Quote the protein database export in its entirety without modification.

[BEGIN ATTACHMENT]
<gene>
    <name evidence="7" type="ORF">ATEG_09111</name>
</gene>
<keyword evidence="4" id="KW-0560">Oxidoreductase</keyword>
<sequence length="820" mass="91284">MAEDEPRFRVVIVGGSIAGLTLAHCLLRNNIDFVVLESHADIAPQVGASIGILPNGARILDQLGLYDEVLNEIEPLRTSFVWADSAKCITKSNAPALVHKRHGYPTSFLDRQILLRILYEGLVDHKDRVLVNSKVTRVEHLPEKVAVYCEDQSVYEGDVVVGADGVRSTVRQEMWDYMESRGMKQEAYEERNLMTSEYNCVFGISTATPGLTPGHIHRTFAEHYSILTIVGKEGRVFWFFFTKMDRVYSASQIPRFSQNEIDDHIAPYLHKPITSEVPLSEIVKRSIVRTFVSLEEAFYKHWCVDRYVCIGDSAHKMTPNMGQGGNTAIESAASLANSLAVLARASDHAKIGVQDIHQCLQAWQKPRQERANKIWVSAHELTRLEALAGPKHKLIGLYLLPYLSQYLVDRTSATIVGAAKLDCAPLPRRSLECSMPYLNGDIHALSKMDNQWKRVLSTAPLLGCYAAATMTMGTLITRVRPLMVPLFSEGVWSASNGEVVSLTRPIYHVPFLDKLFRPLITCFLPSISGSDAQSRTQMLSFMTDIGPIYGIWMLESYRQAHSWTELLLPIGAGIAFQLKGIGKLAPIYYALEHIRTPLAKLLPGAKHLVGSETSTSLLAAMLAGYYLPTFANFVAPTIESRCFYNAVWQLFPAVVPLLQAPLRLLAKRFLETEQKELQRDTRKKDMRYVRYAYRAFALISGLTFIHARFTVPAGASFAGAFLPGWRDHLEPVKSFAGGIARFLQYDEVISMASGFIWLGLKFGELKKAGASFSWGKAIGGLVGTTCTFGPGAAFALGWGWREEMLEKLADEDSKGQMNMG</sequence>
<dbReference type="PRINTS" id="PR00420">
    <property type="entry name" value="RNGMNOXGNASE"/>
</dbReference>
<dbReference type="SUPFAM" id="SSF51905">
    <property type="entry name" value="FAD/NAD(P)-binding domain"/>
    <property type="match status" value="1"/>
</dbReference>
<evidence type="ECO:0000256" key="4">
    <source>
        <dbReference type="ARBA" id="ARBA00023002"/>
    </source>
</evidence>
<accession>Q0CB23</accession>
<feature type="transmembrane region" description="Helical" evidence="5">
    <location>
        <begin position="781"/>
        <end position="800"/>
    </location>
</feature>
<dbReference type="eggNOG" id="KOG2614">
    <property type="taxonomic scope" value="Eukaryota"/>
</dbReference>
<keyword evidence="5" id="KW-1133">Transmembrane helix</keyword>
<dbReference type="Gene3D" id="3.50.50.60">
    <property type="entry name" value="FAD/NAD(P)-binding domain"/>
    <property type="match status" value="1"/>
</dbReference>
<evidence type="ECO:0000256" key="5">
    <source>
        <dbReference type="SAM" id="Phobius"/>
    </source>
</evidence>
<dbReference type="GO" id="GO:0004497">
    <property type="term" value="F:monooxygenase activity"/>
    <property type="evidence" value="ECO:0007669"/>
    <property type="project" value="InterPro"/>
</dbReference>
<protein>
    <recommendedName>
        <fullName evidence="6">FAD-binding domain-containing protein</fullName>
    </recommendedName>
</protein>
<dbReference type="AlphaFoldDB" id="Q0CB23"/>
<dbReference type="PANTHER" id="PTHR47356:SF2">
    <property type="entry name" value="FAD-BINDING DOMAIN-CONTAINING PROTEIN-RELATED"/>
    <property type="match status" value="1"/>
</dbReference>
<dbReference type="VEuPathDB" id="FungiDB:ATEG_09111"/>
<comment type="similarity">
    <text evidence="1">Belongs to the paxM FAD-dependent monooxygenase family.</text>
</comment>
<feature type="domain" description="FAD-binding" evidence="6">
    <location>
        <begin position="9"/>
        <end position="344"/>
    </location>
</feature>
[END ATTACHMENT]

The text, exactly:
<gene>
    <name evidence="7" type="ORF">ATEG_09111</name>
</gene>
<keyword evidence="4" id="KW-0560">Oxidoreductase</keyword>
<sequence length="820" mass="91284">MAEDEPRFRVVIVGGSIAGLTLAHCLLRNNIDFVVLESHADIAPQVGASIGILPNGARILDQLGLYDEVLNEIEPLRTSFVWADSAKCITKSNAPALVHKRHGYPTSFLDRQILLRILYEGLVDHKDRVLVNSKVTRVEHLPEKVAVYCEDQSVYEGDVVVGADGVRSTVRQEMWDYMESRGMKQEAYEERNLMTSEYNCVFGISTATPGLTPGHIHRTFAEHYSILTIVGKEGRVFWFFFTKMDRVYSASQIPRFSQNEIDDHIAPYLHKPITSEVPLSEIVKRSIVRTFVSLEEAFYKHWCVDRYVCIGDSAHKMTPNMGQGGNTAIESAASLANSLAVLARASDHAKIGVQDIHQCLQAWQKPRQERANKIWVSAHELTRLEALAGPKHKLIGLYLLPYLSQYLVDRTSATIVGAAKLDCAPLPRRSLECSMPYLNGDIHALSKMDNQWKRVLSTAPLLGCYAAATMTMGTLITRVRPLMVPLFSEGVWSASNGEVVSLTRPIYHVPFLDKLFRPLITCFLPSISGSDAQSRTQMLSFMTDIGPIYGIWMLESYRQAHSWTELLLPIGAGIAFQLKGIGKLAPIYYALEHIRTPLAKLLPGAKHLVGSETSTSLLAAMLAGYYLPTFANFVAPTIESRCFYNAVWQLFPAVVPLLQAPLRLLAKRFLETEQKELQRDTRKKDMRYVRYAYRAFALISGLTFIHARFTVPAGASFAGAFLPGWRDHLEPVKSFAGGIARFLQYDEVISMASGFIWLGLKFGELKKAGASFSWGKAIGGLVGTTCTFGPGAAFALGWGWREEMLEKLADEDSKGQMNMG</sequence>
<dbReference type="PRINTS" id="PR00420">
    <property type="entry name" value="RNGMNOXGNASE"/>
</dbReference>
<dbReference type="SUPFAM" id="SSF51905">
    <property type="entry name" value="FAD/NAD(P)-binding domain"/>
    <property type="match status" value="1"/>
</dbReference>
<evidence type="ECO:0000256" key="4">
    <source>
        <dbReference type="ARBA" id="ARBA00023002"/>
    </source>
</evidence>
<accession>Q0CB23</accession>
<feature type="transmembrane region" description="Helical" evidence="5">
    <location>
        <begin position="781"/>
        <end position="800"/>
    </location>
</feature>
<dbReference type="eggNOG" id="KOG2614">
    <property type="taxonomic scope" value="Eukaryota"/>
</dbReference>
<keyword evidence="5" id="KW-1133">Transmembrane helix</keyword>
<dbReference type="Gene3D" id="3.50.50.60">
    <property type="entry name" value="FAD/NAD(P)-binding domain"/>
    <property type="match status" value="1"/>
</dbReference>
<evidence type="ECO:0000256" key="5">
    <source>
        <dbReference type="SAM" id="Phobius"/>
    </source>
</evidence>
<dbReference type="GO" id="GO:0004497">
    <property type="term" value="F:monooxygenase activity"/>
    <property type="evidence" value="ECO:0007669"/>
    <property type="project" value="InterPro"/>
</dbReference>
<protein>
    <recommendedName>
        <fullName evidence="6">FAD-binding domain-containing protein</fullName>
    </recommendedName>
</protein>
<dbReference type="AlphaFoldDB" id="Q0CB23"/>
<dbReference type="PANTHER" id="PTHR47356:SF2">
    <property type="entry name" value="FAD-BINDING DOMAIN-CONTAINING PROTEIN-RELATED"/>
    <property type="match status" value="1"/>
</dbReference>
<dbReference type="VEuPathDB" id="FungiDB:ATEG_09111"/>
<comment type="similarity">
    <text evidence="1">Belongs to the paxM FAD-dependent monooxygenase family.</text>
</comment>
<feature type="domain" description="FAD-binding" evidence="6">
    <location>
        <begin position="9"/>
        <end position="344"/>
    </location>
</feature>